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PepsiCo: ‘We listened to the CSPI out of concern for our consumers’

PepsiCo to revise Naked Juice labels in settlement

By Rachel Arthur+

22-Feb-2017
Last updated on 22-Feb-2017 at 11:30 GMT2017-02-22T11:30:14Z

Naked Juice to revise labels in settlement with CSPI

PepsiCo will make several modifications to the way it labels and markets Naked Juice, in an agreement that ends litigation filed by the Center for Science in the Public Interest (CSPI) in October.

The CSPI had accused PepsiCo of misleadingly marketing Naked Juice as predominantly containing high-value ingredients such as acai berry and kale, when the predominant ingredient is usually cheap, nutrient-poor apple juice.”

Naked Juice will make certain changes to the way it labels and markets its products, such as changing the imagery when necessary to reflect the predominant ingredients. The composition of the beverages will not change.

PepsiCo says it has listened to the CSPI in order to improve the information offered to consumers. PepsiCo continues to ‘expressly deny’ the allegations made by the lawsuit, but through the settlement the parties say an agreement has been made without any admission of wrongdoing.

Kale and orange juice

The lawsuit filed by the CSPI in October took issue with Naked Juice’s emphasis on the high-value ingredients, such as kale, by naming each product after such ingredients and using corresponding imagery.  

It said this was ‘false and misleading’ because ‘Naked beverages predominantly consists of cheaper and less nutritious ingredients’.

For example, Naked Juice’s Kale Blazer features kale leafy greens and cucumber slices on the label, but the CSPI emphasizes the primary ingredient is orange juice.

Products also contain a ‘no sugar added’ label on the bottle, which the CSPI said implies the product is low in sugar (a 15oz bottle contains eight teaspoons of sugar, largely from orange and apple juice).

PepsiCo, however, responded that the lawsuit was ‘baseless’ as every bottle of Naked Juice clearly identifies the fruit and vegetables within, and that no sugar is added to its products. However, having worked with the CSPI in a ‘constructive manner’ it will make some changes to labels and marketing.

The changes will include:
  • Naked Juice will revise imagery where necessary to more clearly reflect predominant ingredients.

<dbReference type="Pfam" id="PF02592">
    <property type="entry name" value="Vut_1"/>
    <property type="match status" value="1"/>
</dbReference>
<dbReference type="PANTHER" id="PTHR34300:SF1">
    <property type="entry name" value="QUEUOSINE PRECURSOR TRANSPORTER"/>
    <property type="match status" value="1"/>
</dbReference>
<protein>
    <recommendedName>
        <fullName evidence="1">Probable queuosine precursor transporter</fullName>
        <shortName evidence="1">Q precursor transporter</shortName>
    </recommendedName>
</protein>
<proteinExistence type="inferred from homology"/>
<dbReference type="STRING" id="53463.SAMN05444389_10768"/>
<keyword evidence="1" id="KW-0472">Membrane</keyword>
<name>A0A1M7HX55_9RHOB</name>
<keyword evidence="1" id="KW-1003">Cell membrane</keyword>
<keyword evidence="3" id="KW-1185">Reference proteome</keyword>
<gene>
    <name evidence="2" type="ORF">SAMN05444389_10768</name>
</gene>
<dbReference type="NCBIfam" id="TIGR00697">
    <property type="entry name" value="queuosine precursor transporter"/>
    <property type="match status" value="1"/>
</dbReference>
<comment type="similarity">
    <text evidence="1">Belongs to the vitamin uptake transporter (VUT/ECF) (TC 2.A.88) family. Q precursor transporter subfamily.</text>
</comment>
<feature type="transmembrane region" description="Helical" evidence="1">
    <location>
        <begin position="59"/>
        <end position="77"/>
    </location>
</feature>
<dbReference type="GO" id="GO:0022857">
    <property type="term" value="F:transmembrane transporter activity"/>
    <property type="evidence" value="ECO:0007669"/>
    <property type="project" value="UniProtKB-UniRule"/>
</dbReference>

• Naked Juice will make some changes to the ‘no sugar added’ claim on the front label to be clear that the product is not a low-calorie or low-sugar food. The ‘no sugar added’ font will be reduced and will be accompanied by an asterisk that references the disclaimer ‘not a low calorie food. See nutrition panel for information on sugar and calorie count’.
  • Descriptive wording on the side panel will be amended to reflect predominant ingredients where necessary. For example, ‘Kale is king of the garden. And when it’s blended with cucumber, spinach, celery and a pinch of ginger, you get a royal roundtable of yum. Long live greens’ will be amended to ‘Kale is king of the garden. When it’s blended with orange, apple, cucumber, spinach, celery and a pinch of ginger, you get a royal roundtable of yum.’
  • PepsiCo and the CSPI have aligned to certain principles designed to help consumers readily identify the nature and contents of Naked products, including whether such product contains only ‘fruit juice’ or ‘veggie juice’ or ‘fruit and veggie juice.’ (Fruit juice is higher in sugar than vegetable juice).
  • Green Machine was also referenced in the lawsuit

    Naked Juice’s voluntary disclosure of calories on the front of the package will remain (i.e. 190 for Kale Blazer and 260 for Green Machine). 
    Naked will make calories more prominent on its Nutrition Facts labels sooner that legally required. Corresponding changes will be made in marketing and advertising of Naked products.  

The changes will be rolled out over the next eight months.

A statement from PepsiCo says: “We’re pleased to have reached this agreement.  Our number one priority is always the consumer who buys our Naked juices and smoothies. 

“When CSPI said our labels were confusing, we listened to what they had to say out of concern for our consumers.  We are proud of every bottle of Naked and happy to highlight and celebrate all the goodness that’s inside. 

“The ingredients for the entire Naked Juice beverage portfolio will remain exactly the same; only the labels will change.

“We were heartened that CSPI praised us publicly for hearing their concerns, for demonstrating good faith, and for trying to deliver more benefits to our consumers.  Likewise, we are thankful that CSPI worked with us in a constructive manner toward a positive resolution.”

CSPI litigation director Maia Kats said, “The seriousness with which Naked heard our concerns, and the good faith they brought to our negotiations, is delivering truly positive benefits for consumers.

“Consumers deserve to know at a glance what they’re buying, and Naked’s labeling and marketing enhancements accomplish that. We commend the Naked Juice team for its cooperation and commitment to transparency.”  

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